Social media highlights growing political awareness in teens

By Michelle Pitcher

Amid the tweets about the rumored Free Burrito Day at Chipotle (Feb. 14 if you kiss someone in the restaurant), I saw something rather surprising on my twitter feed. Several of my peers were live-tweeting last night’s State of the Union Address, and, much to my surprise, they were not just commenting on the slip-ups and glazed-over eyes of the politicians onscreen.

For the first time, social media was serving as an outlet for political discussion and commentary. This differed greatly from the heckling and name-calling I saw in the days leading up to the 2012 election (don’t even get me started).

Twitter and Facebook are powerful tools. With one look, I can (at least somewhat) accurately determine someone’s interests, political views, religious beliefs and educational background. Far too often, I see my peers representing themselves inaccurately or inappropriately on these sites. Now, however, it seems more high school students are using these sites as media for expression of serious beliefs.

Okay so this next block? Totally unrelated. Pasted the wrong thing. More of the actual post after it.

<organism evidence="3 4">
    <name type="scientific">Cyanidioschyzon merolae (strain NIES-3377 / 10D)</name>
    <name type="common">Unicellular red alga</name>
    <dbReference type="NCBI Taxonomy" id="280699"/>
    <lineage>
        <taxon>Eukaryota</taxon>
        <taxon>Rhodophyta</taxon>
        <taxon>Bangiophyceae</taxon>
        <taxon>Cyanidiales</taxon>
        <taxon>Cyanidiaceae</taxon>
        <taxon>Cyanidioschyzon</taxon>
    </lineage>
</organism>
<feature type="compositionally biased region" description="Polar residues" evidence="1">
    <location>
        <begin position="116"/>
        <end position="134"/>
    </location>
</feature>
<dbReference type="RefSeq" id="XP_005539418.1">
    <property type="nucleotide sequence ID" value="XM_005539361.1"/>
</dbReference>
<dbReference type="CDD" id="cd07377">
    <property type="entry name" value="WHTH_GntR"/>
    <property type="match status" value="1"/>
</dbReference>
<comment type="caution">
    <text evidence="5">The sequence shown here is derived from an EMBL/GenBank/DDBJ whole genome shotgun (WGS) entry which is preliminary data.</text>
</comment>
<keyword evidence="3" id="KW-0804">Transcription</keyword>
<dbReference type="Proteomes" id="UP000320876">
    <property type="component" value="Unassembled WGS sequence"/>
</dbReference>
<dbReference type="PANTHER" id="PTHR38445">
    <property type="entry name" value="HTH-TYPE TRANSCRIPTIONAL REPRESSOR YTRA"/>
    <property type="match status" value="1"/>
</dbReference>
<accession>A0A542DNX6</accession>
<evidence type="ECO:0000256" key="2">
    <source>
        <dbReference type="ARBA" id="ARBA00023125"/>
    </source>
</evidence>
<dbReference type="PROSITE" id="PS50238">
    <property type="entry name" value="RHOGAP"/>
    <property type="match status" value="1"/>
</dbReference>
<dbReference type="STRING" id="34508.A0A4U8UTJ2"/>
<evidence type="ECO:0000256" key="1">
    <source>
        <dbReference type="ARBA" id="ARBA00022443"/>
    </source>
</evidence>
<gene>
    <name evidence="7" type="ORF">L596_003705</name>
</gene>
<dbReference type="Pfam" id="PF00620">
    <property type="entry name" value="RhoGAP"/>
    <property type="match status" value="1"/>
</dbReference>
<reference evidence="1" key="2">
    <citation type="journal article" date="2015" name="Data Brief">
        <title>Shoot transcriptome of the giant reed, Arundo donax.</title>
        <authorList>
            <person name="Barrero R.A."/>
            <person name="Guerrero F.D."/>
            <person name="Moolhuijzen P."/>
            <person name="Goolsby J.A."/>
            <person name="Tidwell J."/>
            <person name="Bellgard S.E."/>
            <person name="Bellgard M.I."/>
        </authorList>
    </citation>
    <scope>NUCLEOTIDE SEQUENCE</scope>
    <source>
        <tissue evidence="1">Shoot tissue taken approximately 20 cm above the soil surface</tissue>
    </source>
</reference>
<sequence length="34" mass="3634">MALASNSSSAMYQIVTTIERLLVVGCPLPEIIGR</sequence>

I would encourage everyone to not hold back. If you have something insightful to say, say it. Do not tweet only to get favorites; tweet because you want your ideas to be heard.